Allman Brothers Band 2010 United Palace Run

Friday, 12 March 2010

The Preview

In the countdown to the start of the Allman Brothers Band's 2010 New York run I found myself pondering matters relating to age.

Twenty years ago, even as recently as the turn of the century, had the technology been available, I'd have been icing down a slab of beer and throwing in the odd bottle of white wine should any of the music fans who are likely to wander into the Little House of Concrete feel like something other than an ice-cold beer. After all, it wasn't that long since I could spend all day drinking full strength beer playing pub cricket on a Sunday and then adjourn to the Vale for a further two hours of full-on drinking.

Now, in March 2010 I find myself contemplating the start of the run by opening a bottle Brown Brothers Sparkling Cienna (5% alc/vol) and following that with a Rockford Alicante Bouchet, which tips the scales under 10% should Warbo, the Scoffer, the Barra, Roger or whoever else lobs on the doorstep around eleven this morning feel like a small celebratory libation.

None of us are getting any younger, and with the survivors of the original ABB line up well into their sixties and the youngest member of the current configuration, the sublimely gifted Derek Trucks well on the other side of spring chicken status now that he's hit his thirties, there's every chance that one of these New York runs may be the last.

That speculation was given a bit more impetus when it was announced that the band had cancelled the last five of the thirteen scheduled shows due to family matters which was viewed in some circles as an inability to sell enough tickets.

Regardless of such speculation, in 2010 for the first time, there's the prospect that, thanks to the magic of Moogis, Hughesy'll be watching the New York run live right here in downtown Bowen.

It took Allmans drummer Butch Trucks a few years to get the Moogis concept off the ground, but it got an airing through the 2009 run at the Beacon, and Hughesy was left muttering about the state of Australian telecommunications as the run unfolded without the capacity to catch it live.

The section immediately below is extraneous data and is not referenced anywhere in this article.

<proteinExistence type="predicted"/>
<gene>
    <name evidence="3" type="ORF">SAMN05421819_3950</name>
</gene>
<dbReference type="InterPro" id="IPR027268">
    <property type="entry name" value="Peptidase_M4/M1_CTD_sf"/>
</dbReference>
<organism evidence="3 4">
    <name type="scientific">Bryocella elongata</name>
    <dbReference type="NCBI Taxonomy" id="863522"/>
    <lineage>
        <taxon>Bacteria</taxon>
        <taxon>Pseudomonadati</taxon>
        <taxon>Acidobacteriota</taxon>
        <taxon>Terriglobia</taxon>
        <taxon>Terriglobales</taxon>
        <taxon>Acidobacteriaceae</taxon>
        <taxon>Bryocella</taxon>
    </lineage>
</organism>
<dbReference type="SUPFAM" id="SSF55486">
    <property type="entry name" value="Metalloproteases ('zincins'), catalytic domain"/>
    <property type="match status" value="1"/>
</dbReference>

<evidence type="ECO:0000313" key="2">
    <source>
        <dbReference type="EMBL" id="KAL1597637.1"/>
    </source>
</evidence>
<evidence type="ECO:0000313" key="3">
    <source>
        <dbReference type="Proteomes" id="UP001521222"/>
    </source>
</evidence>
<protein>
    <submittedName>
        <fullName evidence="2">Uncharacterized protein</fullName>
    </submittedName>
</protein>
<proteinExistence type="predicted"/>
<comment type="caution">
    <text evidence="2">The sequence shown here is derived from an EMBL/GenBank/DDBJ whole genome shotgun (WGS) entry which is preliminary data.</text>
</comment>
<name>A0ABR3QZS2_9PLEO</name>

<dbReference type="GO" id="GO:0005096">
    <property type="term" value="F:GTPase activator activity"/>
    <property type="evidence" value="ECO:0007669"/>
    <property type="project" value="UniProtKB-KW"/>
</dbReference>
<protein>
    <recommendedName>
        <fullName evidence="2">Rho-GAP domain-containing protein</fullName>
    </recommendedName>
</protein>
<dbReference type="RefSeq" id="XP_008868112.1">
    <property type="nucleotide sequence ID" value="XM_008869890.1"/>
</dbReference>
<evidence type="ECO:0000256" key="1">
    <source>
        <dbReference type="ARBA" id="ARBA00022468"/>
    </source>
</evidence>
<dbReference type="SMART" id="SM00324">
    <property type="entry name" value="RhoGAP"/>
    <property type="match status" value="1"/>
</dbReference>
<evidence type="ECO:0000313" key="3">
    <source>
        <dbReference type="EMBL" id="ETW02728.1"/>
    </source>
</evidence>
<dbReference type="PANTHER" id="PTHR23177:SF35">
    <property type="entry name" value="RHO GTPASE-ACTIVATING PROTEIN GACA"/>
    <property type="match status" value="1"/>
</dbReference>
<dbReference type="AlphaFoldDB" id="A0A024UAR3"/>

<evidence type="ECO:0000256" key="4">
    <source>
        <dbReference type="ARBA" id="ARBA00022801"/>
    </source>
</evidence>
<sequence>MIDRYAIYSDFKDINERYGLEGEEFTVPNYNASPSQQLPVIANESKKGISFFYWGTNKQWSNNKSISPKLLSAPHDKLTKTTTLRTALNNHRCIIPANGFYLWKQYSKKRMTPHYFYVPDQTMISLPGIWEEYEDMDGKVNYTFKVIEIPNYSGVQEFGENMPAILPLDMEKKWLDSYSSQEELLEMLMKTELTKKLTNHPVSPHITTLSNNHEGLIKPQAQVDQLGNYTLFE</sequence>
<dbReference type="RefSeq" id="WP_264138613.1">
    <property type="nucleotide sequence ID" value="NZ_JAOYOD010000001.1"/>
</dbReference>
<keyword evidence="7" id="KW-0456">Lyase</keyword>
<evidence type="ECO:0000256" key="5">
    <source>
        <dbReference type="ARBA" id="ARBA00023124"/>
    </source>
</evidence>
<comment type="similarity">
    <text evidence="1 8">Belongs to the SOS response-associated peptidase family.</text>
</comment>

However, at the start of 2010 a change of ISPs and a bit of surplus cash prompted me to investigate matters a little further. The change brought with it a doubling of our monthly bandwidth allowance, and significant improvements in download speed, so once I'd checked the feed from the website and found it amazingly good, I shelled out the $US150.

Now you might think that's a lot of shekels to shell out for something that may not work as advertised, but, as the saying goes, you'll never never know if you never ever go....

The payment also gave me a chance to catch some of the archived shows from 2009, something I wasn't going to go into too heavily given uncertainty about the amount of data that was actually involved and the desire to catch all thirteen shows that had been scheduled.

Having five of them cancelled loosened things up a little, but we're still erring on the side of caution.

The Allmans have done one of these New York runs most years since 1989, and until the Cirque du Soleil cut in, most of them have been in the Beacon Theatre. Given the clash of bookings, this year they're off to the United Palace, allegedly in a less salubrious part of Manhattan, but that's not going to be an issue as far as the webcast is concerned.

Twenty-five minutes to go, so it's a case of get this onto the website and settle down to wait….

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© Ian Hughes 2012